Again he stretched forth his hand, again he seized the bravest of the warriors, slew and carried them off to his drear dwelling.
Then was there wailing and fierce sorrow among the mighty men. Yet was there none so brave that he would face and fight the demon foe. But each man swore that he would not again sleep beneath the roof of Hart Hall. So when evening fell, they departed every man to the dwellings  around the palace, and the fair Hall was left desolate.
Thus Grendel, single handed, warred against the Dane folk until the great Hall, the wonder of men, was forsaken and empty.
For twelve long years it stood thus, no man daring, except in the light of day, to enter it. For after the shadows of evening fell, Grendel was master there. And in that stately Hall, when night was darkest, he held his horrid feasts. Only near to the throne, the carved Gift-seat or throne of the Dane folk, where Hrothgar the king used to sit, and from whence he dispensed gifts to his people, there only he dared not go. Something sacred and pure was there, before which the wicked Ogre trembled.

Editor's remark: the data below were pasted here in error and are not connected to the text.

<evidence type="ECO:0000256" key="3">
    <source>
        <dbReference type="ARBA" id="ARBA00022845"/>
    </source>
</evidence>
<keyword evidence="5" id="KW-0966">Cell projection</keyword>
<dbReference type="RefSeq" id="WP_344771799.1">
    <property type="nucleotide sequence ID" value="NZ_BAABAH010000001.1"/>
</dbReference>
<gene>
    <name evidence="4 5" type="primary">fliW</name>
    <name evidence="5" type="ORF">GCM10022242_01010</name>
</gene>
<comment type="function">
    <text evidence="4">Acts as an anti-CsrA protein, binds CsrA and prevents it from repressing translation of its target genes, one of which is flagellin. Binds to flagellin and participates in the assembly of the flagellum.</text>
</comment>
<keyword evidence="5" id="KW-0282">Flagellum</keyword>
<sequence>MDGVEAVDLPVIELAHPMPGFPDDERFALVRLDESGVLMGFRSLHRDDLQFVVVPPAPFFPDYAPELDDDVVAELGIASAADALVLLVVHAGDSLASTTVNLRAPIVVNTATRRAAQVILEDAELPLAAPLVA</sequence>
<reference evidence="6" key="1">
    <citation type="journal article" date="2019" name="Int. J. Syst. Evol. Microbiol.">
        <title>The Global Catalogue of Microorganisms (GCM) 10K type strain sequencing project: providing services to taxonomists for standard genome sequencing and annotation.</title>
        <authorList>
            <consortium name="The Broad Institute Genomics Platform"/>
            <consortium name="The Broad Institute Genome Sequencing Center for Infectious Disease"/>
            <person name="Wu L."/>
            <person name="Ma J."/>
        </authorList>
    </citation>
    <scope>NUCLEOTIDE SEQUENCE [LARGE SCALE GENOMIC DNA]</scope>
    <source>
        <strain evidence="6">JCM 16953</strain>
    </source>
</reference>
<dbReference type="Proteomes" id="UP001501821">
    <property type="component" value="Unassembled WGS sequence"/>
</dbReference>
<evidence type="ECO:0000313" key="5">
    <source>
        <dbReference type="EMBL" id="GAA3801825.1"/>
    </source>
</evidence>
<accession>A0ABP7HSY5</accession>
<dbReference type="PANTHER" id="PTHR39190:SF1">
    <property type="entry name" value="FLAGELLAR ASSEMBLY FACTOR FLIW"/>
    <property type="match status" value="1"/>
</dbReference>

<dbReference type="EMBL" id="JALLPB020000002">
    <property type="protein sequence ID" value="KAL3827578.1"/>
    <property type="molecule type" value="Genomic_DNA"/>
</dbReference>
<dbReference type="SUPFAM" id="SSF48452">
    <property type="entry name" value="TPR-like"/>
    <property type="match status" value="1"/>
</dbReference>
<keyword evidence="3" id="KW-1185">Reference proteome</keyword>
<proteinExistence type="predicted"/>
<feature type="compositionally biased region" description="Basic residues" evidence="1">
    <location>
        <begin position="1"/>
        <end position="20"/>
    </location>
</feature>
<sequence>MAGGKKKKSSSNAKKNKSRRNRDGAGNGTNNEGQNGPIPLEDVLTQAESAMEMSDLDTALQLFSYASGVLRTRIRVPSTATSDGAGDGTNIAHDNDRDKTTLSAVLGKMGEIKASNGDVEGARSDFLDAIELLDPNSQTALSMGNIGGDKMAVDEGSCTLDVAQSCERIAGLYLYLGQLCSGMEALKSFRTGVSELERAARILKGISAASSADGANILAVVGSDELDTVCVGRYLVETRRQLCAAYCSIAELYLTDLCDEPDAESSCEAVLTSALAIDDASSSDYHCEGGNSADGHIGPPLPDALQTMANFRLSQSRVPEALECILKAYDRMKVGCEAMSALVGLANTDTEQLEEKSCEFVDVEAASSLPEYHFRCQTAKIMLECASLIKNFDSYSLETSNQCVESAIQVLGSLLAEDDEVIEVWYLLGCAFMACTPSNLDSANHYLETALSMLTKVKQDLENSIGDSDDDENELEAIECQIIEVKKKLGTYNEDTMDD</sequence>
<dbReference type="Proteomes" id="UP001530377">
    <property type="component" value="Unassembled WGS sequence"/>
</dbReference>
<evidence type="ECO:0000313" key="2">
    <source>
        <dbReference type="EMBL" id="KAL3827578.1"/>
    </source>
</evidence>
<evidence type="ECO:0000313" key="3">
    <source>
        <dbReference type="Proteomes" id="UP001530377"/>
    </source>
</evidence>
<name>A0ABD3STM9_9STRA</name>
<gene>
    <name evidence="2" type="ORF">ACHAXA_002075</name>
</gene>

Thus for twelve long years Grendel warred against Hrothgar and the Dane folk. He prowled through the misty  moorland, lay in wait in dark places, slaying young and old. Many were the grisly deeds he did, many the foul crimes. And the mighty warriors, strong of heart against a mortal foe, were powerless against him.
Downcast and sorrowful of heart Hrothgar sat among his counsellors. None among them knew how to give him advice or comfort. None knew how to deliver his land from the Evil One.
Then the minstrels made mournful songs, and far and wide they sang of how Grendel ever warred with Hrothgar. They sang of how year by year there was battle and wrath between the noble King and the Ogre of evil fame.